The feminist movement and LGBTQ lives are an expansive and unfolding narrative. It is wide, unmanageable, and natural, like the ocean. In order for the museum to reflect and stay relevant to their communities, they must continue to add to their archive. Whether through a social media hashtag or post-its suggesting changes, the museum must offer opportunities to add experience. Revealing Queer did this as Erin Bailey described, “We left it open for people who were coming to add on historical facts, to add on information to the labels or text that we may or may not didn’t have” (personal communication, March 5, 2015). Another method for additions to the archive is the collection of oral histories. This was mentioned by every participant and spoke about with great passion as a reliable and innovative source. Oral histories make it possible to create

GLBT History Museum. San Francisco, CA. March 3, 2015. Photo credit: Stephanie Wilkes.

GLBT History Museum. San Francisco, CA. March 3, 2015. Photo credit: Stephanie Wilkes.

linear and non-linear narratives. This encourages the present material to catch up with the past, allowing for a more current representation than the typical historical exhibition. The GLBT History Museum has engaged oral histories as a reliable method in many of their exhibitions. One example includes the enigmatic History is Now: The Dragon Fruit Project, which showcases an intergenerational historical preservation project within the queer Asian Pacific Islander (API) community in 2013. One of the labels describing the Project read, “Out of the 710 collections in the archive, no more than a handful documents queer Asian Pacific Islanders. As perhaps the first generation of openly out API queer and transgender activists approach their seventies, their history from the 1970s and 1980s may literally be lost” (GLBT History Museum). This created an intergenerational conversation on activism, coming out, love, life, and brought youth closer to their elders.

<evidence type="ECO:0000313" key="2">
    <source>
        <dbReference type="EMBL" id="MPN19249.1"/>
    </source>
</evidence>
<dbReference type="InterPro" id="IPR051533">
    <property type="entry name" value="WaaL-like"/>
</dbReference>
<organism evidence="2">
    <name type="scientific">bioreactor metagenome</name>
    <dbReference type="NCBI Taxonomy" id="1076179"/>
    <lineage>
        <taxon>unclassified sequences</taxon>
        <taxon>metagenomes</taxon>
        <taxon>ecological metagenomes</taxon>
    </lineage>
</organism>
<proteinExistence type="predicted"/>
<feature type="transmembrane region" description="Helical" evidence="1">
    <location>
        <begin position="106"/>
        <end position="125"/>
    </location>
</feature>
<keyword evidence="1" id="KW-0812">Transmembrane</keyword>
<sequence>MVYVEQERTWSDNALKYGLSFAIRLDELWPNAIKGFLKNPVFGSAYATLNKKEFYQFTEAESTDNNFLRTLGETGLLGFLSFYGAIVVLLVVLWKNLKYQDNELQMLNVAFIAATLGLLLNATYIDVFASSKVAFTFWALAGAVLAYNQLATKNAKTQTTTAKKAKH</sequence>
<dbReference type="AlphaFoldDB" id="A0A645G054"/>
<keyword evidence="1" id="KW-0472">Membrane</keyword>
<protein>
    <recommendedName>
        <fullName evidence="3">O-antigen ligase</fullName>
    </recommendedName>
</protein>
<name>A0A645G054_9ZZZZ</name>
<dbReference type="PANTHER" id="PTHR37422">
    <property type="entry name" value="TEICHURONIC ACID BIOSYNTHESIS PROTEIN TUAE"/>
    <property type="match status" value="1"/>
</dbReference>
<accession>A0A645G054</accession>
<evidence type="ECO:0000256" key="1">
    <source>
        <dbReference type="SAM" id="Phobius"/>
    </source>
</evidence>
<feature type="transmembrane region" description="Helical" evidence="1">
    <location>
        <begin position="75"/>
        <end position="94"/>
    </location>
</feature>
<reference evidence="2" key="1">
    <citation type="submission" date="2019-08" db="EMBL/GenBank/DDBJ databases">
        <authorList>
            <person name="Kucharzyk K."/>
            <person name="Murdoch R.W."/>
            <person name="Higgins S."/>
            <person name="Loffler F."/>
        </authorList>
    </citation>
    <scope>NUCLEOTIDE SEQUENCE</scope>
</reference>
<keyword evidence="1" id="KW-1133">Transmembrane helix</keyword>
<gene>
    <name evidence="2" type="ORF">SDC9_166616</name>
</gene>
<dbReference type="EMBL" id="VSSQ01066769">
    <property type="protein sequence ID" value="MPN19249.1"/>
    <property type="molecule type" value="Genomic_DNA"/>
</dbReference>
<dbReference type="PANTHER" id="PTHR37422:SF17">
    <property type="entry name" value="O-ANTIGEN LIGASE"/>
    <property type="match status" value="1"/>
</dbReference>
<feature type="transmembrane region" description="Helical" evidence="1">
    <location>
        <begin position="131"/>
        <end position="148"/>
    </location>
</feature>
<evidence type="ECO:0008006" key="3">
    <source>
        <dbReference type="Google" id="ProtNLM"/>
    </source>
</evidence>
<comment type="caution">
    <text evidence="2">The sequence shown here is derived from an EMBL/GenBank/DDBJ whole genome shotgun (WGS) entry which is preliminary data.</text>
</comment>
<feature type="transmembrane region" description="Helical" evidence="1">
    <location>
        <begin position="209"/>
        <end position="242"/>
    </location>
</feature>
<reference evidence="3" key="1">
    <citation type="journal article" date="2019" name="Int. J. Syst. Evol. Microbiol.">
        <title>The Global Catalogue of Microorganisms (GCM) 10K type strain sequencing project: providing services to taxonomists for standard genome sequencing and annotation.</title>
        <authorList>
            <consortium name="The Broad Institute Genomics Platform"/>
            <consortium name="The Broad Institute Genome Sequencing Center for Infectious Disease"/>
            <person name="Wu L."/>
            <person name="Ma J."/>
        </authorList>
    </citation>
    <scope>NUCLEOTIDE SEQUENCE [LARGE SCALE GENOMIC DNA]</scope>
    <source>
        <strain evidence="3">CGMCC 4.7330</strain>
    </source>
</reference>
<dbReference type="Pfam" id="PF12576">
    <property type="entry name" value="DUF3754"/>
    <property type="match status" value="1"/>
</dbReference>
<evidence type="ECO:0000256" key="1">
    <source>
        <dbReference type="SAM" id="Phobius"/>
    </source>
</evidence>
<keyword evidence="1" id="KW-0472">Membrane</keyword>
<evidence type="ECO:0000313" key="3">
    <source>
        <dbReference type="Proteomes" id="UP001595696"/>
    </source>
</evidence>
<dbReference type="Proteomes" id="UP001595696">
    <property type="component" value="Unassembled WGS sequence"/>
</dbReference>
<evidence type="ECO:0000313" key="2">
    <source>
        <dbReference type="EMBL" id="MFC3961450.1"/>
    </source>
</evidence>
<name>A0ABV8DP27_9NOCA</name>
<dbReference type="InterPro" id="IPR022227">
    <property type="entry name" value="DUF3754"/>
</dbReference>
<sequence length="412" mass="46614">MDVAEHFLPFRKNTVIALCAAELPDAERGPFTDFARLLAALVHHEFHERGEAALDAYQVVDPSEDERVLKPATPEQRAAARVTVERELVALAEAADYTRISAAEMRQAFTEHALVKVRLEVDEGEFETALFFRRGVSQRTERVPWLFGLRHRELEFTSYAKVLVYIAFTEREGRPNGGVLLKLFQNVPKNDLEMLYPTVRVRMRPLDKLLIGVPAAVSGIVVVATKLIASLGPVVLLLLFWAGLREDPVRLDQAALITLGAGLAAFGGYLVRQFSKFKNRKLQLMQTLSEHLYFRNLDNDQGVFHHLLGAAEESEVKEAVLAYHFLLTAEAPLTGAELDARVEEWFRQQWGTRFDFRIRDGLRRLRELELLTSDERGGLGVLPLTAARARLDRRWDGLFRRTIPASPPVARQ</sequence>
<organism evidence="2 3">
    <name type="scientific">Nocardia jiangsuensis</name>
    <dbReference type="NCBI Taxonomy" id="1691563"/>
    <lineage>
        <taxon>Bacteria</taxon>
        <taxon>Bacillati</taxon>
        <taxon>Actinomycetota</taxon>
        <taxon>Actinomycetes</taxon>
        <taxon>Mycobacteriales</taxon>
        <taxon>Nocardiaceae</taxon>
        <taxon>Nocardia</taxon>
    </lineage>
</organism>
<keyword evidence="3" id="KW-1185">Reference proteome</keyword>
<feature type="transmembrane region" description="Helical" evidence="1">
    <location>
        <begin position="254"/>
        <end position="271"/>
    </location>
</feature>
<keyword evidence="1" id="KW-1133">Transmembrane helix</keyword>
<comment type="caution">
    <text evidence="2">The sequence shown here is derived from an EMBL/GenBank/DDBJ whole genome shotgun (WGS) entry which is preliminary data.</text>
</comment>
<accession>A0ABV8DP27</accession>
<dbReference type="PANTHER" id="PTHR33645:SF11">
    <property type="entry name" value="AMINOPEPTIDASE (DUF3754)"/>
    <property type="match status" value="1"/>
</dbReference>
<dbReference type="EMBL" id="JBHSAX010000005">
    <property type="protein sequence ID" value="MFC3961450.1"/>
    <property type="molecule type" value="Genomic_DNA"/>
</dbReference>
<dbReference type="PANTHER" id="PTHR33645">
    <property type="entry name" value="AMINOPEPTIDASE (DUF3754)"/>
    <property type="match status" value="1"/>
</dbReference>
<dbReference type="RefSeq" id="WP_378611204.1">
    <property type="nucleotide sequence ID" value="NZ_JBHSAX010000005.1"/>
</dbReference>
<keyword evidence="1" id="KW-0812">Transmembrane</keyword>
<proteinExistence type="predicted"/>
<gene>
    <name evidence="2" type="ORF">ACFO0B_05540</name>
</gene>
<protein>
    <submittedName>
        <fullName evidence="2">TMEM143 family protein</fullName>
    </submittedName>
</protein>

An analogy that emerged through the research interviews was the idea of the museum as a boat, which sits atop the water which is the community. Paul Boneberg mentioned this many times in context to the GLBT History Museum. “We exist on this kind of ocean of the community input” (personal communication, March 2, 2015). The boat follows the tides, and as the tides move, the museum moves with it. Waves also have the capability to shift the boat. Created by wind, the wave metaphor could be considered an outside influence. Socio-cultural motivations affect the community, thereby “moving the waters to create waves” that shift the boat. The boat, or in this case the museum, must navigate the change in the waters to stay afloat and sail successfully.

As with any research, this explorative paper and its results do not generalize to all museum exhibition practices and have their limitations. The projects were selected because they are atypical and not representative of general museum institutions or audiences, but can provide a map for institutions that are keen to weave more voices into their exhibit space.

In order for a boat to float it needs the buoyancy of water. The more museums embrace the value of community investment to their exhibits and harness the winds of change, the farther their boats will sail. Exhibiting the experiences of female-identified and LGBTQ lives holds endless opportunity to defy systematic oppression. Creating space for experiences to be shared will teach us about the past and usher in positive change for the future. The range of experience, like the ocean, will never be fully contained, but a deep respect for its voices facilitates sustainable partnerships. The museum and the community can exist in harmony, as a boat sails across water. The open water presents journeys of discovery, just like museums.

Sarah Olivo is a recent graduate from the Master of Museology program at the University of Washington. She currently works at the Wing Luke Museum of the Asian Pacific American Experience in Seattle and plans to continue to pursue opportunities of authentic storytelling, immersive experiences, and educated social change as practice.


Fraser, John and Joe E. Heimlich. (2008). “Where is Queer?” Museums & Social Issues: A Journal of Reflective Discourse, 3(1), p. 6-14.

Geiger, Susan. (2004). “What’s So Feminist about Women’s Oral History?” In Feminist Perspectives on Social Research, Edited by Sharlene Nagy Hesse-Biber and Michelle L. Yaiser, 399- 410. New York: Oxford University Press.